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Middle Island History Repeats Itself

Footnotes to Long Island History

MIDDLE ISLAND HISTORY REPEATS ITSELF

MAY 19 1960

by

Thomas R. Bayles


         It was back in 1872 when the little one room school in Ridge was build on Middle Country road on a half acre of land donated to the district by William Sidney Smith of Longwood, which lies south of Ridge and north of Yaphank. Now history repeats itself as Elbert C. Smith, the present owner of the Longwood estate is donating 50 acres of land to the Middle Island Central School district to locate the proposed new $3,000,000 junior and senior high school. This tract of land is on the south side of Longwood road a short distance west of the main entrance to the Brookhaven National Laboratory, and nearly opposite the old Manor house built in 1790 by William Smith, son of Judge William Smith of the Manor of St. George, Mastic.

       This proposed school site is a part of the immense tract of land purchased by Col. William Smith from the Indians in 1691 known as the Manor of St. George and extended from the Middle of the Island south to the ocean and from Carman's River on the west to the Mastic River on the east. A patent was issued for this tract by the King of England through his agent, Gov. Fletcher of New York in 1693.

       Elbert C. Smith who is donating this school site is a great grandson of William Sidney Smith who was born at Longwood in 1796, and a direct descendant of Col. William Smith who was the first mayor of Tangier Africa, and came to America in 1686 and settled on Strong's neck in Setauket. Elbert C. Smith who lived in California, inherited the estate at Longwood after the death of Miss Helen Smith in 1955. He and his wife were both teachers in the public schools and colleges of California before coming here. They now live on the ancestral estate with their five children and Mr. Smith is president of the school board of the Middle Island Central School District of Ridge, Yaphank, East and West Middle Island, Coram and west Yaphank.

       The school population of these districts has grown from a total for the six districts of about 100 pupils in 1900 to over 1,800 at the present time and at the present rate of growth will reach 3,000 by 1965. About 550 junior and senior high school students attend the Port Jefferson schools as they have been doing for many years but Port Jefferson will not accept any more students from these districts, which leaves no choice but to build a high school here as proposed to take care of the rapidly expanding school population.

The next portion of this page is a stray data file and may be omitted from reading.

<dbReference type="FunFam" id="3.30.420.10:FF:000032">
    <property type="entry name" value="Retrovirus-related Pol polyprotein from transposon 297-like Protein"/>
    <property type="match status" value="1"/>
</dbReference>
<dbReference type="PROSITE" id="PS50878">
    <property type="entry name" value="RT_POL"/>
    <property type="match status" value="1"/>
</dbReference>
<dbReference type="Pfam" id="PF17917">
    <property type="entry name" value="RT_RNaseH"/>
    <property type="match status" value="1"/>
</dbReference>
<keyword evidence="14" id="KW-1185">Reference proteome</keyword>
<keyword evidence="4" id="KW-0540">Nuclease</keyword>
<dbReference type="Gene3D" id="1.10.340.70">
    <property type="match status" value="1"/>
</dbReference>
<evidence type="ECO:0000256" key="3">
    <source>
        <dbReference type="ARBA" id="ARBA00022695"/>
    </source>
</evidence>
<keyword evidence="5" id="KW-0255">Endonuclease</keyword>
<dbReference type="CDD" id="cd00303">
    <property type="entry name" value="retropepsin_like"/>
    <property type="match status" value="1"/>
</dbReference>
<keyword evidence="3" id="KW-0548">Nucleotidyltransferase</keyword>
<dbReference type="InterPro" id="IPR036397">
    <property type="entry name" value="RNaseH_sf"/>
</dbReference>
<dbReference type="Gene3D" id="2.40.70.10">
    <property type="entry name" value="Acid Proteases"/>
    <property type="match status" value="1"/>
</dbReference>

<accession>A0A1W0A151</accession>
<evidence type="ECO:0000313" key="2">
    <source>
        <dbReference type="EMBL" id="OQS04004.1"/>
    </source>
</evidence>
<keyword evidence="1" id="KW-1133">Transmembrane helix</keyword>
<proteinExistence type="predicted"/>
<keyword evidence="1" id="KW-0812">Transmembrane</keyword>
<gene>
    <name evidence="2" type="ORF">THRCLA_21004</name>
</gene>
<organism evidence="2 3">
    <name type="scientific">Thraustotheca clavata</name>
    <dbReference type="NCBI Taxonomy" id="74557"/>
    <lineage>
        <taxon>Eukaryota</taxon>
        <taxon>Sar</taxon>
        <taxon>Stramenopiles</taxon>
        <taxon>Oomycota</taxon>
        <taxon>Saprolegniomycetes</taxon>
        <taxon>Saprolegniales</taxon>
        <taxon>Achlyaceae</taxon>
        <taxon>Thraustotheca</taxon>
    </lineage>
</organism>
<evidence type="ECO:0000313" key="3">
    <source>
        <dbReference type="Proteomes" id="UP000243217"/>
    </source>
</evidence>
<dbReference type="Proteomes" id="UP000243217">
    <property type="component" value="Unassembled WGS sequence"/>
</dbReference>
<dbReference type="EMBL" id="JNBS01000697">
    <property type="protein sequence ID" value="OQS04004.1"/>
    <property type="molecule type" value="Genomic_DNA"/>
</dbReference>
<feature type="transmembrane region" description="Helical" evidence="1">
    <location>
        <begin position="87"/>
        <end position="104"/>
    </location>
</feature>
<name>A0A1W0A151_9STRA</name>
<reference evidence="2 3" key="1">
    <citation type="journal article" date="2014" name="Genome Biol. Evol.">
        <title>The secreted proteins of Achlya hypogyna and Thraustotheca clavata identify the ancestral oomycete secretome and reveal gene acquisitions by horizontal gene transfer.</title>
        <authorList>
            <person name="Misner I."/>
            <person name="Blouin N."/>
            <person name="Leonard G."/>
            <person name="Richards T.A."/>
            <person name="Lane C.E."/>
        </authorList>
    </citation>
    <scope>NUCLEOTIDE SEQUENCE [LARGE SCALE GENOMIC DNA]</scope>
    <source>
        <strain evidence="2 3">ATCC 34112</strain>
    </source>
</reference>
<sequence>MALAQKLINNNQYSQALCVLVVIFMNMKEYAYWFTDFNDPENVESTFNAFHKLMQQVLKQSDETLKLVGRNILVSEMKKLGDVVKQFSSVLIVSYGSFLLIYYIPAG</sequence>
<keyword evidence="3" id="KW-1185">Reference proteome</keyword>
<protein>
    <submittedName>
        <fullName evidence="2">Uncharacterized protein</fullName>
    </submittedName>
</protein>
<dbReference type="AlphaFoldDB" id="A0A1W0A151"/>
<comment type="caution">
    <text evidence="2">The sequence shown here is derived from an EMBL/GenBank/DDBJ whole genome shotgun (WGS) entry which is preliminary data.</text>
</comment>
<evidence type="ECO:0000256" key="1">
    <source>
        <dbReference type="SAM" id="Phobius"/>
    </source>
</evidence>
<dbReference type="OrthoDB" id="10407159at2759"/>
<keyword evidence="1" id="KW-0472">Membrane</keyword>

Brookhaven Town was first divided into school districts in 1813 and within a few years small one room schoolhouses about 20 by 24 feet in size were built in each of the districts mentioned. These had a fireplace in one end at first, and later on stoves which took in large chunks of wood and threw out lots of heat which was necessary to offset the cold air coming in around the sides of the building. High slanting desks were built around the room, at which the pupils stood and in the center were benches made from slabs sawed at the Yaphank saw mill, with wooden pegs in the ends for legs and with no backs.

       Only about half the enrolled pupils attended school at one time as the older boys went during the winter months when the farm work was slack, and the smaller children attended during the open season, as they had to walk some as much as two miles to school. The teacher taught all grades and about 75 years ago received eight to ten dollars a week. Before the school districts were formed not much attention was paid to education by the town. In Middle Island, the Rev Ezra King, pastor of the Presbyterian church, taught pupils at his home across the road from the church around 1810, and similar instruction was given in other places.

       The one room school in Coram was built in 1900 to replace the first one and was used until the new one was  built now serves as a library. In west Yaphank the present one room school was built in 1907, after the previous one burned down. It has been closed for several and all the pupils sent to Port Jefferson, The original school house in West Middle Island stood east of the Presbyterian Church and served until 1914, when a new one was built a short distance north on Church Lane. This was closed and all the pupils sent to Port Jefferson for several years before the new school was built in 1957.

       In East Middle Island the old school house stood on the Yaphank road a short distance south of the post office and was in use until the present school was built further south on the same road in 1928 at a cost of $19,000. A school house was built in Yaphank in 1854 to replace the first one that stood a quarter of a mile north of the corner on the road to Middle Island. The second one was octagonal in shape and was used until a new one was built in 1926, which is still in use and recently the Charles E. Walters school was built. In Ridge the school built in 1872 replaced the original one that was located in the hollow to the east about across from the state game farm. This was used until the present school built a few years ago.

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